But splendid generalisations are claimed as the gift which Adam Smith bestowed on Political Economy. This brings us to inductive science and its methods. It commences with analysis, it examines a certain number of instances or cases, it discovers properties or characteristics existing in them, and infers the existence of these properties in all substances of the same kind. Then it abstracts these properties and sums them up in a generalisation which is termed a law. The truths so generalised are real discoveries of scientific processes. But which is the truth which Political Economy has announced by means of abstraction and generalisation? Assuredly not that all men will always do so and so—for they do not Unquestionably Political Economy employs analysis. It sees what is contained in particular actions, but if these actions were habitually performed before the analysis, and for the very reasons indicated by the analysis, what discovery has been made? No generalisation has been constructed. The reasons for the conduct pursued are simply enumerated, one by one. The great service which the analysis renders is to draw more marked
attention to the reason which common sense discerns for doing a thing in a particular way. The resolution to persist in it is strengthened, the insidious attacks of a new and false principle are repelled with more conscious determination and ease.
But in truth it is needless to say more. The authority who advanced the claim with so much emphasis that Political Economy is a science, enriched with splendid generalisations by Adam Smith, himself refutes it. Mr Lowe sums up his review of Adam Smith and of his economical writings with the declaration, that "he has enabled us to condense the whole of wealth and poverty into something like four words." He apprehends that "the result of his investigations amounts to this, that the causes of wealth are two, work and thrift; and the causes of poverty are two, idleness and waste; and that these will be found, the longer you reason out from those simple propositions, all that is necessary to be known, and perhaps all that can be known with regard to the production and accumulation of wealth." Here is an end of science for Political Economy. All that Political Economy knows and ever will know is a truth which must have dawned on the minds of Adam and Eve soon after they left Paradise, which the human race has brought down with them through the ages, and which the French people have practised for centuries, and practise now with unexampled vigour and clear-sighted consistency, without having probably read a single line of Political Economy.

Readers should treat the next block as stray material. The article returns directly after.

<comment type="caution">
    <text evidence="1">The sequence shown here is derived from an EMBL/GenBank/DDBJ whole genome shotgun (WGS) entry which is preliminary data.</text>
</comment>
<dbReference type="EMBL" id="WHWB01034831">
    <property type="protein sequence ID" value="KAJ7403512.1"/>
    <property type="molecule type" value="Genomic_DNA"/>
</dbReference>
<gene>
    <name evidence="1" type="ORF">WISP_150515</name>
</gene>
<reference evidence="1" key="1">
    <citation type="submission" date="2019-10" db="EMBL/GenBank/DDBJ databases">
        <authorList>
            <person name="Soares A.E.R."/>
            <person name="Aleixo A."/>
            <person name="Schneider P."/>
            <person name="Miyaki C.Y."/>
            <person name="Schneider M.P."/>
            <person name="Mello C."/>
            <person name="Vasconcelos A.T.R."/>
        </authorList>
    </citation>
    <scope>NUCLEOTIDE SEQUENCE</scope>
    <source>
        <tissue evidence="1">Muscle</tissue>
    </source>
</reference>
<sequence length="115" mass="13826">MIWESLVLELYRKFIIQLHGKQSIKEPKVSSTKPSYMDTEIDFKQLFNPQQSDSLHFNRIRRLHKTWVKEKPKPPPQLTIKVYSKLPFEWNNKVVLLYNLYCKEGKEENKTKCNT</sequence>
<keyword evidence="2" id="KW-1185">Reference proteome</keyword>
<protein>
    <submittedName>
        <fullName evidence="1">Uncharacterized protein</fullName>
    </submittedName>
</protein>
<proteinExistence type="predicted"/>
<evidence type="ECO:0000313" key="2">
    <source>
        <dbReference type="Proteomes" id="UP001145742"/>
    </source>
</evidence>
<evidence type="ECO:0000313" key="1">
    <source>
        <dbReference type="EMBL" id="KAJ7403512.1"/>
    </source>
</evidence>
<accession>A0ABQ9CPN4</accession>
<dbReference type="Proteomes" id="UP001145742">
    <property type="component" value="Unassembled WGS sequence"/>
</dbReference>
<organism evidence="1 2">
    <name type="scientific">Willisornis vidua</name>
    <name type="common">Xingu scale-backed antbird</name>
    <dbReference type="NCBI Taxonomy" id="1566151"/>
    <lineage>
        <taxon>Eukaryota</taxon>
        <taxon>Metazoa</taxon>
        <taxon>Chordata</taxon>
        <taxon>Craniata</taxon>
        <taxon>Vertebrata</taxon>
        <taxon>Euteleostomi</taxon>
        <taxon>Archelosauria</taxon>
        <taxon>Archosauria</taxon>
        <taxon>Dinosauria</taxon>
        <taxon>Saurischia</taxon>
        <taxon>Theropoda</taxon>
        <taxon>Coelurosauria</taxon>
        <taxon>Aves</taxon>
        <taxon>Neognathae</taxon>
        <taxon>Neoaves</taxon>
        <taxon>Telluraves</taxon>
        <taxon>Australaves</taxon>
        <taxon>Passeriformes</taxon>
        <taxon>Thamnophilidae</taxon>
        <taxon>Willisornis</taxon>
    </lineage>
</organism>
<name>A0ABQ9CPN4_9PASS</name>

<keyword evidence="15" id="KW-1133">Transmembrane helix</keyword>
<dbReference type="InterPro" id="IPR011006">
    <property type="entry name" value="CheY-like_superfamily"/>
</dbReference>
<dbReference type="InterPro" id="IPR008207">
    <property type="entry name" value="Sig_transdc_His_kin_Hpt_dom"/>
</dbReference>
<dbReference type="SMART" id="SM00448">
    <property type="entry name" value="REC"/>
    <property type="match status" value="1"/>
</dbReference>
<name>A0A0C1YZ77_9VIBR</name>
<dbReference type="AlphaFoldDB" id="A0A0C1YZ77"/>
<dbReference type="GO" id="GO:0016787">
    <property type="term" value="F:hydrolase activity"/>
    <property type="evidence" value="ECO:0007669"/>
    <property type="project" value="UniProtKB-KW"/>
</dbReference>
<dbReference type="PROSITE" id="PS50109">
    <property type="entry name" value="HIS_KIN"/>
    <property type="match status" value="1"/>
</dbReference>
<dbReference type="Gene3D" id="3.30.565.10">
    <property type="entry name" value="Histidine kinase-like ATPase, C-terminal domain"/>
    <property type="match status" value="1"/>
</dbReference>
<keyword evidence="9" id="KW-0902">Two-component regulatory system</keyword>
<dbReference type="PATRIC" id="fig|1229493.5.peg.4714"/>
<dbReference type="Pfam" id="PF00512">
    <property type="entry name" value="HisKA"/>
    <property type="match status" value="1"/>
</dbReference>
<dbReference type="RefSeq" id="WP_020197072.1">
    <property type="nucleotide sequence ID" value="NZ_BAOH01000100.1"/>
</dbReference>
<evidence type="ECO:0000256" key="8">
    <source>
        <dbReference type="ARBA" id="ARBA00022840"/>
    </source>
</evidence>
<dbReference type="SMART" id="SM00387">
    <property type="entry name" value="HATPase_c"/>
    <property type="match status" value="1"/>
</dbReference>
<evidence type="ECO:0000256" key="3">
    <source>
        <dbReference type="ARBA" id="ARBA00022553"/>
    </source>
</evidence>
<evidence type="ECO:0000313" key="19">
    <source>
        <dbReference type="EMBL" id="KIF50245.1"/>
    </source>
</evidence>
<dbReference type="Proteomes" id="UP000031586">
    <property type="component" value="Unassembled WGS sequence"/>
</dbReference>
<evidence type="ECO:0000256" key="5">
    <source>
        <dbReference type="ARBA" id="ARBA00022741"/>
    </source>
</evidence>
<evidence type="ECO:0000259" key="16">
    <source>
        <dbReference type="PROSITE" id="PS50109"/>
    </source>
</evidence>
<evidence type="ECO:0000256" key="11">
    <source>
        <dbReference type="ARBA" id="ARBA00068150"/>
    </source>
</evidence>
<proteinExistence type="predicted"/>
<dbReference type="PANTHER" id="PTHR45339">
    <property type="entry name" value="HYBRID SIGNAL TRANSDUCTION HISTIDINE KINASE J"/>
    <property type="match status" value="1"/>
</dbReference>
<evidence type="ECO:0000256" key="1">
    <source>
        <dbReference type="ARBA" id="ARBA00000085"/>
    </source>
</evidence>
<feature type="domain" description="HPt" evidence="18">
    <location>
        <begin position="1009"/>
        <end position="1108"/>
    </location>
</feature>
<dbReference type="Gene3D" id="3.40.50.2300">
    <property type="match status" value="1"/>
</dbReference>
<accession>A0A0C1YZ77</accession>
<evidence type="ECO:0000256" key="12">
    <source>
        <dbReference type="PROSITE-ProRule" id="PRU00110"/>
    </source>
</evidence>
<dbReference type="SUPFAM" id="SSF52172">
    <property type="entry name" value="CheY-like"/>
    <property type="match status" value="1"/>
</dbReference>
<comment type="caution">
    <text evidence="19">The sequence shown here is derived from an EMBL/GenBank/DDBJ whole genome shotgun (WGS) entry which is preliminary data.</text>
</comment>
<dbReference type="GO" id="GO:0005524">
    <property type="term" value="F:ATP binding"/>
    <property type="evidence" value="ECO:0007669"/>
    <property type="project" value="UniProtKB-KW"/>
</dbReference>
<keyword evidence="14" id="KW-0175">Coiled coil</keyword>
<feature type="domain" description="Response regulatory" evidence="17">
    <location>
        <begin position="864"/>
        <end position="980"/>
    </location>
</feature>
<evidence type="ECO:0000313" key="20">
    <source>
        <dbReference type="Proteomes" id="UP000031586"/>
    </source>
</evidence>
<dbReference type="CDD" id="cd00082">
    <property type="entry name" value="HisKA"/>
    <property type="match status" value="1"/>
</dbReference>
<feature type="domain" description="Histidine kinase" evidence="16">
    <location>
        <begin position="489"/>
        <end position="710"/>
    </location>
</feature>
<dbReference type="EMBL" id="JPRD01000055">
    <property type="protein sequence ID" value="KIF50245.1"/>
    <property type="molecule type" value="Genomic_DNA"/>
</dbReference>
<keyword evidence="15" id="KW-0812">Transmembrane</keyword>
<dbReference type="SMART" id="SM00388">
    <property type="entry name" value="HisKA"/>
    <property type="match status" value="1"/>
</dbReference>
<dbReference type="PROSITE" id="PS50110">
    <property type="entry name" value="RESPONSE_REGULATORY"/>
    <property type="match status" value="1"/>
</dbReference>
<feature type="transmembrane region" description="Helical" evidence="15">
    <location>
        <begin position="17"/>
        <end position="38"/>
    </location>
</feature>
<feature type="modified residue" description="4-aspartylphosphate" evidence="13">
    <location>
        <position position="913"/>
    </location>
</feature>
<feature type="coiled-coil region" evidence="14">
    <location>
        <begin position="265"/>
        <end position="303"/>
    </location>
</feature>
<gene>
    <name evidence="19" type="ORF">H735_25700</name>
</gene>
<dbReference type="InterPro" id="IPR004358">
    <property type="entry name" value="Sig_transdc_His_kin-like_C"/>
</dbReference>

Political Economy, then, is not a science in the strict sense of the term. The question now recurs upon us, What is Political Economy? and the difficulty of giving a precise answer to it remains as great as ever. All are agreed that it is concerned with wealth. Mr Mill's declaration "that the popular idea of wealth—that every one knows what is meant by being rich—is a sufficient explanation of wealth," is worthless for a basis of a science, but may be accepted for the general purposes which discussions in Political Economy are intended to subserve. The acquiescence in such a vague description of wealth is fatal to Adam Smith's phrase—an inquiry into the nature of wealth. No book on Political Economy devotes many pages to such an inquiry. The remainder of his expression, an inquiry into the causes of wealth, is too limited. Archbishop Whately was as dissatisfied as so many others with the title given to Political Economy, and proposed to call it Catallactics, or the science of exchange. But the word exchange means exchange of wealth, and thus the vague and unsatisfactory term wealth is not got rid of. Moreover there are many legitimate discussions in Political Economy which cannot without violence be brought under exchange. On the whole, therefore, we must be content with the usual phrase, the production and distribution of wealth, though it may be permitted to suggest that the full title should be an "Inquiry into some general processes in the production and distribution of wealth."
This is not scientific, but neither is Political Economy. The preceding remarks warn us not to wander away from common life in pursuit of the chimera of a scientific structure. This hopeless ambition has led to the great public misfortune of the decay of authority into which Political Economy has fallen. The existence of